Proprietary crisis Radar
To solve this dilemma, new approaches need to be integrated into established valuation models that are used to manage the risks attaching to government bonds. The goal must be a comprehensive and primarily quantitative analysis that follows a consistent logic and does not require country-specific special factors. All factors that could typically lead to a sovereign default have to be taken into account. Based on these considerations, Union Investment has developed a proprietary credit assessment model for government bonds which does not seek to replace standard rating procedures, but rather adds an additional analytical process. This model rests on three pillars. The main pillar, the macroeconomic fundamental rating, assesses a country’s ability to repay its debts based on its economic performance. The second pillar is an analysis of the willingness to pay. Thirdly, the implementation of an early warning system ensures that developing crises are detected and included in the assessment process. The degree of bribery and corruption in countries is an example of a key indicator that may be used. The advantage of this crisis radar is that any adverse trends, which can crop up even in fundamentally high-scoring countries, can form part of the rating and thus allow the potential for default to be identified at an early stage.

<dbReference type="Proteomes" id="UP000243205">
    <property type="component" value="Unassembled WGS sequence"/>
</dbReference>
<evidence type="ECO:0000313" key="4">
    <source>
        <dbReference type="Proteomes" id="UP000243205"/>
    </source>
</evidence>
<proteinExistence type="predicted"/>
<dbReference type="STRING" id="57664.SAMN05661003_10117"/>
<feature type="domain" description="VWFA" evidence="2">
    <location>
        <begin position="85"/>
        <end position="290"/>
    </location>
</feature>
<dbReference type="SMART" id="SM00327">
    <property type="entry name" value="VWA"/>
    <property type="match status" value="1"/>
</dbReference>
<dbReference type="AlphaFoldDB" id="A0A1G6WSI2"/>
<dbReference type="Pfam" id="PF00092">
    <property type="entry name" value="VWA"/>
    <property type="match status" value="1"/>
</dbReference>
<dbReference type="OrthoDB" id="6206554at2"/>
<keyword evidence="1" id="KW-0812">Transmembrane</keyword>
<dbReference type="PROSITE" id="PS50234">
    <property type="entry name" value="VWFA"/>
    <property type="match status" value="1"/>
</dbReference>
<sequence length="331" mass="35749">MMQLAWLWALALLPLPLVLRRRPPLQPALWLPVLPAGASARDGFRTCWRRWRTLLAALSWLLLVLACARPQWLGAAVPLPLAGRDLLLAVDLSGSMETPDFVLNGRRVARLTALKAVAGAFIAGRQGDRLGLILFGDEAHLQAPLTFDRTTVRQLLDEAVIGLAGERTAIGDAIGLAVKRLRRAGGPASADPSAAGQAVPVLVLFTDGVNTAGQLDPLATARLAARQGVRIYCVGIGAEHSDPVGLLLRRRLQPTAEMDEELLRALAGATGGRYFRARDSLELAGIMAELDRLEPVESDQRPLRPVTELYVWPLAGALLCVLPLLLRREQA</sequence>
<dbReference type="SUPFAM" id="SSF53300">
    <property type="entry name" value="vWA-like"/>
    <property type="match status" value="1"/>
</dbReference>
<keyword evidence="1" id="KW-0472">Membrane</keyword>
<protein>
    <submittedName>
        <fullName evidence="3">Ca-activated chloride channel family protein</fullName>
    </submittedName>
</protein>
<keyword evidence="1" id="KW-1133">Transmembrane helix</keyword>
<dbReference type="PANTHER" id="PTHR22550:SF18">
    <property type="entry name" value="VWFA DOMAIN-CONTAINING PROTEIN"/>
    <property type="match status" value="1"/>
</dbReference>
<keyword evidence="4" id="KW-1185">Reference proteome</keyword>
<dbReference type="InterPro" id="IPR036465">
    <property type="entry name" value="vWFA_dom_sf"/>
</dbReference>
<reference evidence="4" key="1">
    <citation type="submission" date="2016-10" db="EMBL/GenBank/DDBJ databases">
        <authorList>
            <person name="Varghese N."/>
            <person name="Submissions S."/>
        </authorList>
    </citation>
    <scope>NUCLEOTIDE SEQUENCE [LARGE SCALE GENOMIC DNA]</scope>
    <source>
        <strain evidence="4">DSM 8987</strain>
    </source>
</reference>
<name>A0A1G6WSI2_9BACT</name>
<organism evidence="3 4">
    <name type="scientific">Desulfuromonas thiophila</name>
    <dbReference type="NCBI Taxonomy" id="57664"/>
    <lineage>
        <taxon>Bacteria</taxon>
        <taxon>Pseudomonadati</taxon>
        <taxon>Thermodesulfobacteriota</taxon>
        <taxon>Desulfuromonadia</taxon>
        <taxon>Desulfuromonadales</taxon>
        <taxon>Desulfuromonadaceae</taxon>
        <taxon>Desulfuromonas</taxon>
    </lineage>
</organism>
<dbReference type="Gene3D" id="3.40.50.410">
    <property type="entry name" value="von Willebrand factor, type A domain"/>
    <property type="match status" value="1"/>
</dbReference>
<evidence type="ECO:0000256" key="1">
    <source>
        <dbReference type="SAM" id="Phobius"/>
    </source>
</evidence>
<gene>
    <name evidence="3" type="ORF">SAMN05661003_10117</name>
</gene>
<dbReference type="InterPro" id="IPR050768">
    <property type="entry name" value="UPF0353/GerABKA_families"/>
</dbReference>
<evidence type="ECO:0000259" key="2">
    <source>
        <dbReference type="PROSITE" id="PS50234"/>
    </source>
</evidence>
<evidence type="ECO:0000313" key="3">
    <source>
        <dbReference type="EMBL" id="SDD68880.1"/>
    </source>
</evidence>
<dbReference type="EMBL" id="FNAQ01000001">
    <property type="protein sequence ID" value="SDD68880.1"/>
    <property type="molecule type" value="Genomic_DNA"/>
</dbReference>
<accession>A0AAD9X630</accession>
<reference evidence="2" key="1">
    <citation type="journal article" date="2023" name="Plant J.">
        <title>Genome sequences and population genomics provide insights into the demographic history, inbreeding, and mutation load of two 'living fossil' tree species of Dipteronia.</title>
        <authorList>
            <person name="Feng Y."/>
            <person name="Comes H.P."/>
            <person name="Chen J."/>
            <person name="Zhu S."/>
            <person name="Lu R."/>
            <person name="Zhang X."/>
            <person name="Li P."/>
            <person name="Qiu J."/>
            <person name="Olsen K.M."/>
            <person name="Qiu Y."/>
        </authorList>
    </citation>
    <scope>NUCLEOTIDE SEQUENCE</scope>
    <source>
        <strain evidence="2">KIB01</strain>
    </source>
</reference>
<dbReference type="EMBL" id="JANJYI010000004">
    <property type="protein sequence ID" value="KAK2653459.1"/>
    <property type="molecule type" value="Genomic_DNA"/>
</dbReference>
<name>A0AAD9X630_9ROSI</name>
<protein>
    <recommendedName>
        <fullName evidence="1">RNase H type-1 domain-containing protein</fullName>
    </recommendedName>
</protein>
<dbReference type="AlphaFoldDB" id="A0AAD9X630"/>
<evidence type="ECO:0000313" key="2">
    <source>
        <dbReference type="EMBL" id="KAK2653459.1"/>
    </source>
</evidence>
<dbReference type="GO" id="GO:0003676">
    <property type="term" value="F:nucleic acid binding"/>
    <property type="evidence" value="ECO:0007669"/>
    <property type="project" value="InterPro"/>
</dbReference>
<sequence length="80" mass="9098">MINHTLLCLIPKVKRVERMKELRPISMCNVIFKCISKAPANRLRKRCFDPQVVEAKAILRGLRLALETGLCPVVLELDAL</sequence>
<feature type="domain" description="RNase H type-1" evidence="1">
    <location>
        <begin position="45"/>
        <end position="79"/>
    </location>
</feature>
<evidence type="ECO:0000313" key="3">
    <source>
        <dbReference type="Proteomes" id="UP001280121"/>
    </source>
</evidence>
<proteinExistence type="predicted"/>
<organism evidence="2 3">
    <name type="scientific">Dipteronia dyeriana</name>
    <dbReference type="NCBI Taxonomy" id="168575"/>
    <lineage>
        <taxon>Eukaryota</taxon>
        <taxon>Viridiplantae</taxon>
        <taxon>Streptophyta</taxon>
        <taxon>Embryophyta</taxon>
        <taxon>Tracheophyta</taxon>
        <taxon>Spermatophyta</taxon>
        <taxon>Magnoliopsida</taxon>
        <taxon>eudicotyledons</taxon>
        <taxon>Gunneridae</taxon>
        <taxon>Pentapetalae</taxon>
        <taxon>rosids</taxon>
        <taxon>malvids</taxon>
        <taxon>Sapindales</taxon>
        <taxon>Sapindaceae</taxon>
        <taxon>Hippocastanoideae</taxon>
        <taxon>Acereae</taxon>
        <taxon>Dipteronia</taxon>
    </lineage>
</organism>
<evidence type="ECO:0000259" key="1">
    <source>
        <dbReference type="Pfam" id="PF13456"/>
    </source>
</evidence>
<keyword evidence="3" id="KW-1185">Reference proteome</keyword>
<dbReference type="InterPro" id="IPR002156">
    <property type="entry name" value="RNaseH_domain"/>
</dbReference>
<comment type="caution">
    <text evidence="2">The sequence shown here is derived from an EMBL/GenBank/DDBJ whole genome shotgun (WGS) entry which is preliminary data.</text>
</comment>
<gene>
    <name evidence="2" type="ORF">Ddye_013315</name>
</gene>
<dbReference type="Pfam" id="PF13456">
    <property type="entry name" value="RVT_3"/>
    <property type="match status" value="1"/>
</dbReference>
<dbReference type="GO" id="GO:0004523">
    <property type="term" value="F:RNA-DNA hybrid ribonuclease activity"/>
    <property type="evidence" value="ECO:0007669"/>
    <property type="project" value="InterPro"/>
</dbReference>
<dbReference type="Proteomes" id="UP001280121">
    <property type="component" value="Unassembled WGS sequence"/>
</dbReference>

Today’s investment world is very different to that of a decade ago – and the issue of sustainability has moved into the mainstream. Investors who want to effectively monitor and consistently manage the risks in their portfolio can no longer rely on pure, fundamental securities analysis. That much is clear from past events. The future will show that the integration of ESG factors – regardless of regulatory requirements and irrespective of asset class – will continue to gain in relevance and do so in every market phase.
Unless otherwise noted, all Information and illustrations are as at 16 May 2019